Richard Albert Mohler, Jr. was born in October, 1959 in Lakeland, Florida. He attended Florida Atlantic University in Boca Raton, Florida as a Faculty Scholar. He received a B.A. from Samford University, a private, co-educational Baptist-affiliated college in Birmingham, Alabama. His graduate degrees, M.Div. and Ph.D. in Systematic and Historical Theology, were conferred by Southern Baptist Theological Seminary. His 1989 dissertation was entitled, ‘Evangelical Theology and Karl Barth: Representative Models of Response.’ He joined the staff of Southern Baptist Theological Seminary in Louisville, Kentucky in 1983 as Coordinator of Foundation Support. In 1987 he became Director of Capital Funding, a post he held until 1989. While still a student he served as assistant to then-President Roy Honeycutt.
In February 1993, Mohler was appointed ninth President of the Seminary by the board of trustees, succeeding Roy Honeycutt. The seminary soon saw a wholesale shift towards conservative theology (characterized by Mohler as a move toward ‘confessional fidelity’) and a rapid exodus (both voluntary and compulsory) of more than 60 percent of the faculty. In addition to his presidential duties, Mohler hosts two radio programmes and writes a popular blog and a regular commentary on moral, cultural and theological issues. His mission is to address contemporary issues from a consistent and explicit Christian worldview. He is married to the former Mary Kahler, and they have two children, Katie and Christopher. He is the author of numerous books and articles, including the Trust’s booklet Preaching: The Centrality of Scripture.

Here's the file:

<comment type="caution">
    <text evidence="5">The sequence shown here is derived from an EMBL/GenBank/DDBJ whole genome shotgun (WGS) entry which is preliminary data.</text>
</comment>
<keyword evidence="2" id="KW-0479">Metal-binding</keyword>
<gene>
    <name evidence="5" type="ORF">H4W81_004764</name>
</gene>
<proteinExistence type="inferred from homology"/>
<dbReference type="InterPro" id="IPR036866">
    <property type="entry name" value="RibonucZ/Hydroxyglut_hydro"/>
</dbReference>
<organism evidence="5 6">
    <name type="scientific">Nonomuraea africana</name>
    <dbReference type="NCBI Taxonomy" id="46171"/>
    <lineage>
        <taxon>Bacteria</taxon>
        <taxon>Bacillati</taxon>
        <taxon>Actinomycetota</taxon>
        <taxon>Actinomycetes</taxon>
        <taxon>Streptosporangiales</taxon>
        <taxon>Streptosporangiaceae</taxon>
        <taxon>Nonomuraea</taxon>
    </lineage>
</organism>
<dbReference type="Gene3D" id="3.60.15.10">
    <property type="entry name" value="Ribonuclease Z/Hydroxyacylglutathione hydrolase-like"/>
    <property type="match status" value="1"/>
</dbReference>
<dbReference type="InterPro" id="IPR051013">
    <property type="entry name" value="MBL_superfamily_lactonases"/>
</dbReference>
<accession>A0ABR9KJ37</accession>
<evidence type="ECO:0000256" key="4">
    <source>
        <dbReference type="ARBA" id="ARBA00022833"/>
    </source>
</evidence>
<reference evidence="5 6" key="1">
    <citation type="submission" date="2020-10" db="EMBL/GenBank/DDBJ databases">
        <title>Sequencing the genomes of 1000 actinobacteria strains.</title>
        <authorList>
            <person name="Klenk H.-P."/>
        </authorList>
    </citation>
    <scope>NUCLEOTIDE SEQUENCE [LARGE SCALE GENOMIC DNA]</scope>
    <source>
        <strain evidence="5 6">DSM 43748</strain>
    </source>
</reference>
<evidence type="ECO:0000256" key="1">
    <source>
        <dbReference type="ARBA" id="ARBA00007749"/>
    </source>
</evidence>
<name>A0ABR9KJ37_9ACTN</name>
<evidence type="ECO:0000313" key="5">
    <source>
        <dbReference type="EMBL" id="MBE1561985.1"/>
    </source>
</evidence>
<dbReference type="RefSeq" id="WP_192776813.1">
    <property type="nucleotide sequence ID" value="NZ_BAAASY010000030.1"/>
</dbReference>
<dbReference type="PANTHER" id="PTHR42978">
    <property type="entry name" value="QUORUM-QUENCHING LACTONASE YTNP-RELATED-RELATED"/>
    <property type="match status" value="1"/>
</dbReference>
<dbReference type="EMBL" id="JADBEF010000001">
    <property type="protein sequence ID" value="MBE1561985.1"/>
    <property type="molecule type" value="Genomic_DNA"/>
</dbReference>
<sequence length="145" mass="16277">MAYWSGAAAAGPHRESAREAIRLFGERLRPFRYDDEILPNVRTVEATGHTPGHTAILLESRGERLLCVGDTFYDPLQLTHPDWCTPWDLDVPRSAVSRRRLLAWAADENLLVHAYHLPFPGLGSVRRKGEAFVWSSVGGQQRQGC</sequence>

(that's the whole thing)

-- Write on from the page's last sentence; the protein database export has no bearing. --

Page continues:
We are moving our business to a new warehouse in Carlisle, PA! Details are forthcoming. Because of this, we will briefly halt our processing and shipping operations on September 15th, and resume them as quickly as possible the following week. Please understand that ANY orders placed after September 8th may be delayed until the move is complete. Thank you for understanding, and please pray for us during this transition. Dismiss